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Discussion in '2D' started by sly_88, Jun 5, 2018.
do you have any idea how combine x sprites (Sprite Renderer) into one big sprite?
Well, that depends on what you mean by that.
The easiest (if it works for your needs) is to just make an empty GameObject, and then drag your several sprites into it. Then forget about the child objects, and only manipulate the parent GameObject.
I would like to combine all sprites (for example all grounds tiles) into one big, you know what I mean?
I saw code to create a mesh from sprites but works only in the editor I would like to find a solution to create it in real-time
Why is it important that it be a single mesh instead of a GameObject that contains children? What is it you're actually trying to achieve?
If you explain your purpose, we can probably suggest a good solution. If you keep us in the dark, then not so much.
ok, of course. I have some problem with rotation single object, I talked about it in this topic : (https://forum.unity.com/threads/pixel-perfect-problem-with-rotation.534678/#post-3521746). maybe if I will create one big image with tiles and I will rotate camera my issue disappear. what do you think ?
Oh, haha, it so happens I'm in that thread too. No, combining your sprites into one big image will not help with that at all.
I myself need a single sprite that is created from many small sprites. 1000s of sprites that will not move. Merging them into one is the actual solution to this problem. Many of them are layered in confusing ways. This is for a port of a game, redoing the artwork is non-negotiable.
I really wish someone would have answered this question instead of frustratingly idiotic: "why would you want to do that?"
Who cares? Just answer the godamned question for the sake of science. It doesn't matter that it's the wrong approach, at least people visiting this thread in the future will learn something. Instead of getting somewhere I've just wasted my time.
I did that in my first reply.
If the question isn't specific enough, you shouldn't be surprised if the answer doesn't fit your needs. And if the people trying to help try even harder, by asking for more specifics (this is where "why" often matters), that's a good thing — cursing at them is hardly going to make things better.
And in this case, the OP was mistaken about what he needed, as we quickly uncovered. You're the one who chose to necro an old thread with a different need (that might happen to match what what you think the OP was asking for, even if it wasn't what he actually needed). That doesn't change the fact that this thread served its purpose, and the OP was steered in the right direction.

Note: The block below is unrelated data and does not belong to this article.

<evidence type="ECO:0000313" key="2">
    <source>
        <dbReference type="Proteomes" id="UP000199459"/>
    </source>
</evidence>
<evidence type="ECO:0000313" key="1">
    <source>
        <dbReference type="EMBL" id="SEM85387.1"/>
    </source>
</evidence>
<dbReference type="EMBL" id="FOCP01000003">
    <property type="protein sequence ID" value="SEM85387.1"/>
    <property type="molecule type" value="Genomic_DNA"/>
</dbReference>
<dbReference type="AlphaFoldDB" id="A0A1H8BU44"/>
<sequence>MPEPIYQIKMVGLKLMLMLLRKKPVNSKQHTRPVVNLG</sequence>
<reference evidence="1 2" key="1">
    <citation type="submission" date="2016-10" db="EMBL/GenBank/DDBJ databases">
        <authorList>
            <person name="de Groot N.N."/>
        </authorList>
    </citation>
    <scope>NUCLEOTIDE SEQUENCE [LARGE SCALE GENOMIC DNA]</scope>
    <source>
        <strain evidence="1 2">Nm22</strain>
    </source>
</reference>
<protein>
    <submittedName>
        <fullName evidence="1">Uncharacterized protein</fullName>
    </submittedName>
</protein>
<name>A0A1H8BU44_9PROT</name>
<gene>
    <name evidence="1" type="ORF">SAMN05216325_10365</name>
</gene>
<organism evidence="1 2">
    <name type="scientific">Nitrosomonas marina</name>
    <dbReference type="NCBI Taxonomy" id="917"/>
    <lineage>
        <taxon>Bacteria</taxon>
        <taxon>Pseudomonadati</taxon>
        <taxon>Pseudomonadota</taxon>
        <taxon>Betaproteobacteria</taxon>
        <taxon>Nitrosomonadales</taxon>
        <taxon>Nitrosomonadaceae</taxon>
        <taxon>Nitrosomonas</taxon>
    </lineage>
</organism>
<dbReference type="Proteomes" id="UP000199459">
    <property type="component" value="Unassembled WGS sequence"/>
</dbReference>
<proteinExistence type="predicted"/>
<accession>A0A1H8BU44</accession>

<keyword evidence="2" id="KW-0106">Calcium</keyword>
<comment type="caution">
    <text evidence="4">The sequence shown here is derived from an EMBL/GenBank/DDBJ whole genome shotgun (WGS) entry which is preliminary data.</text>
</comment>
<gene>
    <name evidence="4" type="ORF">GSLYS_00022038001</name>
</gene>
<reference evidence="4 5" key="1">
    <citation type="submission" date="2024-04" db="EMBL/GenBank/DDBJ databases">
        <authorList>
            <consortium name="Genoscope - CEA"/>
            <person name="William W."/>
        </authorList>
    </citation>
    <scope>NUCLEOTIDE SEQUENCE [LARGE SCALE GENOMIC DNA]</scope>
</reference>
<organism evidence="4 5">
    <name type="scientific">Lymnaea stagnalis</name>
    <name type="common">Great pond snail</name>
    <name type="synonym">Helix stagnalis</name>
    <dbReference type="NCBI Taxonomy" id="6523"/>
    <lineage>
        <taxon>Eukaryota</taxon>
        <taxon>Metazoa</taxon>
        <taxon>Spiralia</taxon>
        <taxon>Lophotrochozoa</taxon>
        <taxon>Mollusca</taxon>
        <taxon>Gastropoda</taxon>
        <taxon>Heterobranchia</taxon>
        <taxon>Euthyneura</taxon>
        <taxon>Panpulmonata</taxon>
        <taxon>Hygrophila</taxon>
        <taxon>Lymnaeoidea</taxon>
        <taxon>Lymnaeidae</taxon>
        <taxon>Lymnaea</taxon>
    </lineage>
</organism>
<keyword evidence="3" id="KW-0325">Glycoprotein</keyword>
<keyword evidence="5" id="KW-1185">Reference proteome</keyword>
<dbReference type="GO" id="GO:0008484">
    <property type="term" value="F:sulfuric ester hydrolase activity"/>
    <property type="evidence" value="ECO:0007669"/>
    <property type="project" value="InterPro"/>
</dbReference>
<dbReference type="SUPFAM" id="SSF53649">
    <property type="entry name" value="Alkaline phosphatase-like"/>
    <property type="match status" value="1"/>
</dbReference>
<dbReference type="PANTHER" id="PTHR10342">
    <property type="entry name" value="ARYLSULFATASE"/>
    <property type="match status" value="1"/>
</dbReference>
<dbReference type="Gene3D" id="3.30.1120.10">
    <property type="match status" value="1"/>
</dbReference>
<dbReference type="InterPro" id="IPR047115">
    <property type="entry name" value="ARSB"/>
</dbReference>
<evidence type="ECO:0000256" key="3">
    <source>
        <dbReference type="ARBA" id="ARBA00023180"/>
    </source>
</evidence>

Even in your case, I doubt that your belief about the correct solution is actually the best one. If you have 1000s of sprites that don't move, then if you simply (1) mark them static, and (2) make sure their textures are available for atlasing, then Unity will take care of the rest for you. But if you really want to work hard at it for reasons you haven't told us, then read up on the Texture2D and Sprite classes so you can do your own manual atlasing or draw entire layers into one giant texture or whatever it is you want to do.
I cannot mark the textures static because they are fetched dynamically at runtime. I cannot atlas at runtime. This is not a 3D scene that I'm statically loading. It is a complex layer of sprites that are assembled according to rules within a json file from a Flash game. I have to deploy to mobile and several old systems so I wary of shader solutions.
I've looked on the internet and all I've found is this thread. I was forced to write my own pixel copying method:
Ah, you didn't mention that the textures were loaded at runtime. That does indeed narrow your options. And I was also not clear that the task was flattening overlapping sprites; I was picturing something like a bunch of sprites spread out over a large area, which you wanted to combine into one giant sprite.
So yeah, pixel-by-pixel copying is basically what you want here, assuming none of the layers are scaled or rotated, so that a pixelwise copy is both easiest and best fidelity. (There are some off-the-shelf utilities that make this easier — my PixelSurface asset is one — but as you found, the code for it isn't too hard to write.)
If any of the layers are rotated or scaled, then the manual pixel blitting gets complicated fast. At that point I would probably instead use a camera and a RenderTexture. It's a bit of a pain to set up, but works very quickly (as it uses the GPU) and supports all the same transformations as drawing to the screen.